The fact remains there is no need to purge the engine providing the oil verified in the tank without gurgling is sufficient. Simples. :thumright:
Flyin'Dutch' liked this
User avatar
By RichJordan
#1787090
Apologies if it's already been mentioned in the thread and I've missed it.

Is there another reason to gurgle the 912, that if left for long enough, enough oil could leak into the cylinders to hydrolock, causing damage if it's turned on the starter?

Fairly sure I've been told this by more than one person, so I've believed it, but having read the thread I'm not sure....
User avatar
By carlmeek
#1787094
I’m pretty sure that’s nonsense unless the engine was mounted wonky with a cylinder pointing down!
RichJordan liked this
User avatar
By Flyin'Dutch'
#1787095
Hydrolock. as I understand it, is a feature of radial engines and those with upside-down mounted pistons. Never heard it mention for boxer engines or normal-side-up engines.
By cmoreflyer
#1787103
In addition to any risk that does exist it avoids scraping the bores clean immediately prior to start. That's my main reason for not doing it. :D

This is from your post on top of page 3!
Misc


To get an accurate oil reading it is necessary to gargle the engine..
User avatar
By carlmeek
#1787107
I don’t think an accurate oil reading is generally necessary. We just need to know there is SUFFICIENT. So if it’s just above min, all is good.
Miscellaneous liked this
By patowalker
#1787110
cmoreflyer wrote:If the engine has a good compression ratio it should gurgle within 12 turns of the prop so the chances of the oil scraper ring cleaning the oil from the cylinder wall is minimum.


The time it takes to gurgle is dependent on the difference in height between the sump and the oil tank. Engines with the same compression in different types of aircraft will take a different number of turns to gurgle.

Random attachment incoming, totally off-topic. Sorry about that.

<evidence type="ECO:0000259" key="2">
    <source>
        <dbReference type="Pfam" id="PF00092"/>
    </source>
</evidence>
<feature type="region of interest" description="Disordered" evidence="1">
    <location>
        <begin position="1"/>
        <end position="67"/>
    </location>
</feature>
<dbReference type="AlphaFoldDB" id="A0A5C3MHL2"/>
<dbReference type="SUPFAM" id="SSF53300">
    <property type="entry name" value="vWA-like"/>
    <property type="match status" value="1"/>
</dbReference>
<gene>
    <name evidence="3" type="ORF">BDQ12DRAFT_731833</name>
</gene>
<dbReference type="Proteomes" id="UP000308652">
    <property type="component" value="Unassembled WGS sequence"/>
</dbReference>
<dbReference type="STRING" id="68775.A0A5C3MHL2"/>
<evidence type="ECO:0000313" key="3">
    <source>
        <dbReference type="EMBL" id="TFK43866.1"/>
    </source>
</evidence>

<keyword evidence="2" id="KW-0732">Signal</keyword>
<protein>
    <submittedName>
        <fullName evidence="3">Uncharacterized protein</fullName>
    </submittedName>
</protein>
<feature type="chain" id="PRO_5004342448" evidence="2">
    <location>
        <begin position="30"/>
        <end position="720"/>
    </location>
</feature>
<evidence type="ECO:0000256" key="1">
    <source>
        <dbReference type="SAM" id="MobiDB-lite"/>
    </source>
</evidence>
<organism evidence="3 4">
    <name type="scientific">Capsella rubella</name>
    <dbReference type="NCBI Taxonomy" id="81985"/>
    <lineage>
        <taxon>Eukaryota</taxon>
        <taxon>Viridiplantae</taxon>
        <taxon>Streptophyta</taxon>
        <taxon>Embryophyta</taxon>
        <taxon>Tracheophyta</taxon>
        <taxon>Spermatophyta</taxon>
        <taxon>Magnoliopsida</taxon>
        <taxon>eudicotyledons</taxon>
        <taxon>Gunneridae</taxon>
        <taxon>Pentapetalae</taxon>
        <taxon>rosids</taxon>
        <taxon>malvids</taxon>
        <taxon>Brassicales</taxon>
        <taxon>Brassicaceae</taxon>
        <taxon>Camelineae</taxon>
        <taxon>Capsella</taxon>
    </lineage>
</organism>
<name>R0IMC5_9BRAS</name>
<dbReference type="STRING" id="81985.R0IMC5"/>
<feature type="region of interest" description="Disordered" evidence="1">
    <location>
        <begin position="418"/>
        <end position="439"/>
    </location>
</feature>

User avatar
By Miscellaneous
#1787112
cmoreflyer wrote:In addition to any risk that does exist it avoids scraping the bores clean immediately prior to start. That's my main reason for not doing it. :D

This is from your post on top of page 3!

Indeed it is, I'll explain that for you too.

Consider; saying not gurgling avoids the risk of the engine starting and causing injury does not mean the engine will start and cause injury if one gurgles. :wink: Same applies re scraping the bores clean really. :D

cmoreflyer wrote:To get an accurate oil reading it is necessary to gargle the engine..

Indeed that's true, as I have said. Now tell me why you need to know exactly how much oil there is before going flying? Is the purpose of checking the oil level not to establish there is sufficient?

If the engine burns a few hundred ml in 25 hrs (as has been suggested) and you verify the oil in the tank is above half way between min and max prior to your 90 min flight, what benefit is there in gurgling?

Happy and safe gurgling. :thumright:
By cmoreflyer
#1787115
There is no internal sump on a rotax engine the dry sump system is the oil tank.

So when you dip the tank for oil all you have checked is the level of oil in the tank and not the whole system.
When you gargle the engine by rotating the prop you are returning the vast majority of the oil to the tank (sump) for a more accurate reading.
User avatar
By lobstaboy
#1787122
Miscellaneous wrote:
cmoreflyer wrote:To get an accurate oil reading it is necessary to gargle the engine..

Indeed that's true, as I have said. Now tell me why you need to know exactly how much oil there is before going flying? Is the purpose of checking the oil level not to establish there is sufficient?

Happy and safe gurgling. :thumright:


I'm sorry Misc, as far as I'm concerned that just won't wash. I DO want to know exactly how much oil, not simply if there is "enough". Why? Because a change in the oil level that is unusual is an early sign of a problem with the engine.
Rotax 912 and 914 engines are superbly reliable and should use very little oil, as we have said. But to get blasé about it and treat it the way you would a car engine may be expensive and/or dangerous.
Nick, ivor.phillips liked this
  • 1
  • 3
  • 4
  • 5
  • 6
  • 7
  • 8